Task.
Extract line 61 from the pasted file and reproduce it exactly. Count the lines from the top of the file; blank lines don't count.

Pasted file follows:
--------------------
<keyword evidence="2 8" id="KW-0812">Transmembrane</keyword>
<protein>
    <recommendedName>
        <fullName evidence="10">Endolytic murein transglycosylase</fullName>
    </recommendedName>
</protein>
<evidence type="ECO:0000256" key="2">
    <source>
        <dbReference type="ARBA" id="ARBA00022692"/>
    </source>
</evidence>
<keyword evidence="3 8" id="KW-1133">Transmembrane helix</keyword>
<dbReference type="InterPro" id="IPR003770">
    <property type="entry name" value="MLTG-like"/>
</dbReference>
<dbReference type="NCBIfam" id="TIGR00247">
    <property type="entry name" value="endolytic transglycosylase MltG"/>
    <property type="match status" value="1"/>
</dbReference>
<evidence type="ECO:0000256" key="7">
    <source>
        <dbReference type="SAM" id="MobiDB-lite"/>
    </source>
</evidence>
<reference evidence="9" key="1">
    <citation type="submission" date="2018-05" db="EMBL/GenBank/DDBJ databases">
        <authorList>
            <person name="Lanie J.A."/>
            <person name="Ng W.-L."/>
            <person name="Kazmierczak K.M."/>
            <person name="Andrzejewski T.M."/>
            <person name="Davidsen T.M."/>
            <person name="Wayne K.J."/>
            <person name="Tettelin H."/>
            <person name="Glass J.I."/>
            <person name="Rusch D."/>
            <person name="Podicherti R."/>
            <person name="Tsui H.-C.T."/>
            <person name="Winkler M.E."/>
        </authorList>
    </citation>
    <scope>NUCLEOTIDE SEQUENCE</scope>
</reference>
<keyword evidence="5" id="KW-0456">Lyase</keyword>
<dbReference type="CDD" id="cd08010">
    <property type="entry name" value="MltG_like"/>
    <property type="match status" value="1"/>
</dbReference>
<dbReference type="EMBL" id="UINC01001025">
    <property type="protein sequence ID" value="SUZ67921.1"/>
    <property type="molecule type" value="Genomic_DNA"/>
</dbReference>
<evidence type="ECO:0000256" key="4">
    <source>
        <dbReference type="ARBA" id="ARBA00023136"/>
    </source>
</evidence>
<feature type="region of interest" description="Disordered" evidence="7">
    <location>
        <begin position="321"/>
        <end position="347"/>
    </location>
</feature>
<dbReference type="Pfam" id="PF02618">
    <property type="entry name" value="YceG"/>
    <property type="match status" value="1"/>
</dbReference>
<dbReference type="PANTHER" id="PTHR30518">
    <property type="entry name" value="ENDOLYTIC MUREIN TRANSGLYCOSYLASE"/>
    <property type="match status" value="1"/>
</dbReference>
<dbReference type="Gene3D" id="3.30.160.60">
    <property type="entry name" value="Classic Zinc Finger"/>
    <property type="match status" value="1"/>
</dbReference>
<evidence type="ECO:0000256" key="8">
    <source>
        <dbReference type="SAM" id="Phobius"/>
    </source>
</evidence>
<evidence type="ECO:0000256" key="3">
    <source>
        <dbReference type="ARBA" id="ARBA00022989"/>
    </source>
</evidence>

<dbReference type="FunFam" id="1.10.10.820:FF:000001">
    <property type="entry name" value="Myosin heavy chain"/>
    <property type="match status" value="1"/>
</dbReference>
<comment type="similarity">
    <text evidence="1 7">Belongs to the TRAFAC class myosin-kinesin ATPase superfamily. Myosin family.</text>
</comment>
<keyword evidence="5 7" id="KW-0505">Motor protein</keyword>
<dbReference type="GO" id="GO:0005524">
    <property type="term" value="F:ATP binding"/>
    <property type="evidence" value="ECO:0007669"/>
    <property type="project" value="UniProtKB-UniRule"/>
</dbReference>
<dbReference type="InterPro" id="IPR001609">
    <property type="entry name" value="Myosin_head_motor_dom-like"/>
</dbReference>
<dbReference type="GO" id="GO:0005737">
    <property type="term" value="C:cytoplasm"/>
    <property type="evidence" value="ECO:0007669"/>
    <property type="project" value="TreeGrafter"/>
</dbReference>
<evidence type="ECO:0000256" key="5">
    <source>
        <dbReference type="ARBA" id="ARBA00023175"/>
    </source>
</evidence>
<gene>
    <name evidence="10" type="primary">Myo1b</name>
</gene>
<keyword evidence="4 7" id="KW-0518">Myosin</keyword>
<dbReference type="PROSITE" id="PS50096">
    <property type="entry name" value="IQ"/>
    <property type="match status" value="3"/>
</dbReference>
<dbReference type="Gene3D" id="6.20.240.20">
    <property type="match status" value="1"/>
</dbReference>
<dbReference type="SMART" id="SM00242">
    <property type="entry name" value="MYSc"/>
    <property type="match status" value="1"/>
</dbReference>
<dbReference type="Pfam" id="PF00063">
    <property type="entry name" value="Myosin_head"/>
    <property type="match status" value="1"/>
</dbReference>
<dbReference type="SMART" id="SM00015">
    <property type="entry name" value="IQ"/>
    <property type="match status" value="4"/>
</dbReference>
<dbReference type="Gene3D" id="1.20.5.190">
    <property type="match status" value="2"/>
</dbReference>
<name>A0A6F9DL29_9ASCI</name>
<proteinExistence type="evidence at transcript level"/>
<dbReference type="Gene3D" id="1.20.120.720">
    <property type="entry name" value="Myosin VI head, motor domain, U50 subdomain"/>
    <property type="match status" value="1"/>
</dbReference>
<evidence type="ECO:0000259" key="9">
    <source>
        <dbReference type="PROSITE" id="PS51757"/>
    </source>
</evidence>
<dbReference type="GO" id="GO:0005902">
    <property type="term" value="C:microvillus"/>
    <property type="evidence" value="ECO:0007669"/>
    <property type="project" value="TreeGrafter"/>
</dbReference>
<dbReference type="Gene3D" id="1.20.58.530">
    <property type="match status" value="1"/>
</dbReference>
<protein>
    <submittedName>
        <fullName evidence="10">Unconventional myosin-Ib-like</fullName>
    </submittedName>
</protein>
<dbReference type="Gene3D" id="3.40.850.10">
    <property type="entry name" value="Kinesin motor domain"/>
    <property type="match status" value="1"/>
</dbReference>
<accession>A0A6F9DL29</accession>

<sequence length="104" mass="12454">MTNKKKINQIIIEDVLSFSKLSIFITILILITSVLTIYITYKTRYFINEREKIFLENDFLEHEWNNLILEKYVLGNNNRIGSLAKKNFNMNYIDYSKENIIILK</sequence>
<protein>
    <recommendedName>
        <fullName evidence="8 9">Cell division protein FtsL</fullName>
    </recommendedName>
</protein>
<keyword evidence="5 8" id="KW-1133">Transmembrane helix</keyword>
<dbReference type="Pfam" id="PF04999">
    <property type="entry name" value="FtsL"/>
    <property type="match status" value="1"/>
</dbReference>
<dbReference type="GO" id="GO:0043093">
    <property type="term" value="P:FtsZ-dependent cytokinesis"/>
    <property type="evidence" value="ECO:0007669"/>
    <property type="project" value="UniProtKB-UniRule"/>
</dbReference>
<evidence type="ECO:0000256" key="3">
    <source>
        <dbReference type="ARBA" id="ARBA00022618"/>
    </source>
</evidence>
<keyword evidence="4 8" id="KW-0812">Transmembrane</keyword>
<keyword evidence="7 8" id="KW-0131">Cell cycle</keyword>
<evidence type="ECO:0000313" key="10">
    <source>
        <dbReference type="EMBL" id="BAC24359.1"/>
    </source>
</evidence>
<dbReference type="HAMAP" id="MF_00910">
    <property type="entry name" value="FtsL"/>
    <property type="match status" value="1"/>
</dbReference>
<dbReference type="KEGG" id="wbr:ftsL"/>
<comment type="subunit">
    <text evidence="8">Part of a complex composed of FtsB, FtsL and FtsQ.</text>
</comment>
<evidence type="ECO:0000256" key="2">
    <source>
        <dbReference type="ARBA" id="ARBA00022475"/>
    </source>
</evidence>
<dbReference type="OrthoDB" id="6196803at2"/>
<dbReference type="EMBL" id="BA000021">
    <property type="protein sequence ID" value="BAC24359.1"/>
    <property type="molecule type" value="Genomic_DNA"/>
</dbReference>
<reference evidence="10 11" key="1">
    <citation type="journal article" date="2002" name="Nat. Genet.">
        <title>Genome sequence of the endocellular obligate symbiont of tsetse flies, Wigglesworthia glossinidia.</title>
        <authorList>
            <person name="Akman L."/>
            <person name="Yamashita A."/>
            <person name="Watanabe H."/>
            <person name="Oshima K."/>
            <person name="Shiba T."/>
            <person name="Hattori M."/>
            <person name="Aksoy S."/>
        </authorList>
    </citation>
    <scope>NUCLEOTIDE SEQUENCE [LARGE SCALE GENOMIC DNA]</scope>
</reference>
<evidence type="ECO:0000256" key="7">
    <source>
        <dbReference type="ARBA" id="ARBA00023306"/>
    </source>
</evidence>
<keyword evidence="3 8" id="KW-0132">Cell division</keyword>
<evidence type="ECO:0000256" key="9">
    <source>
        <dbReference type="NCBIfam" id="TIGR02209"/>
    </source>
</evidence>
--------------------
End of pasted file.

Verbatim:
        <end position="347"/>